Although many studies have been forthcoming from Euro-American populations, there are some indications in the existing literature that race and ethnicities may impact disease susceptibility and manifestations.10–12 More severe disease occurs in African Americans and Asians resulting in increased morbidity and higher mortality rates in these groups.13 There are limited studies in SLE patients emanating from the Arab world; however, it is recognized that Arabs experience a different disease burden than those from Europe and North America with a higher burden of disease and different frequency of disease manifestation.14,15

The objective of this study was to describe the neonatal and obstetrical outcomes of pregnancies in SLE patients compared to healthy pregnant controls in an Arab cohort population from Oman.


This retrospective study was conducted at Sultan Qaboos University Hospital, one of the rheumatology referral centers in Oman. The patients treated in the clinics are referred from all governorates in the country and are representative of the population as a whole. The study population included consecutive neonates born to mothers with SLE from January 2007 to December 2013. The control group included consecutive neonates born to healthy mothers during the same study period. The data collected from neonates of both cohort groups included demographic data such as gestational age, gender, birth weight, growth restriction, and Apgar scores.16 Gestational age was considered preterm if neonate was born < 37 weeks of gestation and term if the neonate was born ≥ 37 weeks gestation. Low birth weight (LBW) was defined as infants < 2 500 g and intrauterine growth retardation (IUGR) was defined as fetal weight < 10th percentile for gestational age. Apgar scores < 7 at one minute were considered abnormal. The data collected from neonates born to mothers with SLE included clinical manifestations of NSLE including skin, cardiac, hematological, and liver involvement in addition to duration and circulating maternal autoantibody profile.

All mothers with a diagnosis of SLE were > 18 years old and fulfilled the American College of Rheumatology (ACR) 1997 revised criteria for the classification of SLE.17 The control group was made up of age- and parity-matched healthy mothers. The data collected from both cohorts of mothers included obstetrical complications during pregnancy such as the occurrence of gestational diabetes, pre-eclampsia, oligohydramnios or polyhydramnios. Information on previous obstetric complications (i.e., previous abortion, preterm labor, intrauterine fetal death (IUFD) or stillbirth) were also collected. Gestational diabetes was defined as glucose intolerance of variable degree with onset or first recognition during pregnancy, and pre-eclampsia was defined as hypertension and proteinuria with or without pathological edema. Polyhydramnios and oligohydramnios were diagnosed when the amniotic fluid index was < 24 cm and < 5 cm, respectively.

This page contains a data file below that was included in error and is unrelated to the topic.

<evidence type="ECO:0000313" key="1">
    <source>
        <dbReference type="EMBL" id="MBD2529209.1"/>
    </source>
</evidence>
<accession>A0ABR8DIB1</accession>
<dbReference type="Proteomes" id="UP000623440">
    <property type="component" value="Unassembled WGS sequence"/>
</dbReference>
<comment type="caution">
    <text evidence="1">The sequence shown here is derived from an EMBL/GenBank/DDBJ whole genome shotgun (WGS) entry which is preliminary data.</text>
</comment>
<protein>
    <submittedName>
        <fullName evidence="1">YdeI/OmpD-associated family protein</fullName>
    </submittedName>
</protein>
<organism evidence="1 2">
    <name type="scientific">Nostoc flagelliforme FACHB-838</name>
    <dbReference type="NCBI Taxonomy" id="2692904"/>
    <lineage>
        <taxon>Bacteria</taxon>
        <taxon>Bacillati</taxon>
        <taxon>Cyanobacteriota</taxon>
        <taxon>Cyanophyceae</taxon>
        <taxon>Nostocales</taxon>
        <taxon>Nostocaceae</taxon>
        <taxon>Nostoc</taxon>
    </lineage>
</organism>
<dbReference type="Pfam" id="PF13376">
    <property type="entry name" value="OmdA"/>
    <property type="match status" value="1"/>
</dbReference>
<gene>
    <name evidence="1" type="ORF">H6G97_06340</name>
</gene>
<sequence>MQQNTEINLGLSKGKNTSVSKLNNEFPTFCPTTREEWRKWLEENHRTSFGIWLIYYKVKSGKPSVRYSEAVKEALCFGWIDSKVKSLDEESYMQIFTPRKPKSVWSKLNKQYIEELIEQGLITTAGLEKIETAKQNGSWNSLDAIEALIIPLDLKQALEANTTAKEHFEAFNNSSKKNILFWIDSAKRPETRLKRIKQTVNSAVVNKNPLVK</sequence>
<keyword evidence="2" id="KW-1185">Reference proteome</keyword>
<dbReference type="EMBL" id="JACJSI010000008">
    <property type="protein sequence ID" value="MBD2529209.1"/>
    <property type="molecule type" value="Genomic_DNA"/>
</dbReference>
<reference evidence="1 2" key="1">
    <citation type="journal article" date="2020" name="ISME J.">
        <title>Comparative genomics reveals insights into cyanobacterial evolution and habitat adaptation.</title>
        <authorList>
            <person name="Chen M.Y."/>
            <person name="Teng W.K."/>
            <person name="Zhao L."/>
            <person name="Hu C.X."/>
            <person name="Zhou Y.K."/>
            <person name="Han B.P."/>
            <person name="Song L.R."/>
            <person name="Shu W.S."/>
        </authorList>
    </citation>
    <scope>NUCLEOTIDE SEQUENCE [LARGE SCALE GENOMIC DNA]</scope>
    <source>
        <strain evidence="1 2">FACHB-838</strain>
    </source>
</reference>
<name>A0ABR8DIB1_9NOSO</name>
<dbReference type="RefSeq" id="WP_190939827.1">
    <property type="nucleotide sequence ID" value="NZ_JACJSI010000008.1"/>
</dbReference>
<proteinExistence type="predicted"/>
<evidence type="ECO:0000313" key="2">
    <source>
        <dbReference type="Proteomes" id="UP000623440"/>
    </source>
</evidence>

The data collected from mothers with SLE included demographics, clinical features of SLE since onset of diagnosis, disease activity at onset of pregnancy, and disease flares during pregnancy. Other data collected included immunological parameters at onset of pregnancy and medications used during pregnancy. The main SLE clinical manifestations evaluated in this study were defined according to the American Rheumatism Association glossary committee. The immunological parameters recorded included antinuclear antibody (ANA) determined by immunofluorescence using Hep-2 cells as substrate. Anti-double stranded DNA antibody (anti-dsDNA), extractable nuclear antigen, and antiphospholipid antibodies (APLA) were measured qualitatively using enzyme-linked immunosorbent assay technique (ELISA). The results were expressed in international units. Complement C3 and C4 levels were measured by nephelometry. In addition, SLE disease activity at the onset of pregnancy and disease flares during pregnancy were measured using the SLE Disease Activity Index (SLEDAI) score. SLEDAI is a validated and reliable measuring tool.18 Disease activity categories were defined on the basis of SLEDAI scores: no activity (SLEDAI = 0), mild activity (SLEDAI = 1–5), moderate activity (SLEDAI = 6–10), high activity (SLEDAI = 11–19), and very high activity (SLEDAI ≥ 20).14 A disease flare of SLE is defined as an increase in SLEDAI of > 3, and a SLEDAI score of > 5 is associated with a probability of initiating or changing therapy in more than 50% of instances.19

Table 1: Neonatal outcomes of infants born to mothers with SLE compared to those born to healthy control mothers. Data presented as n (%) unless otherwise stated.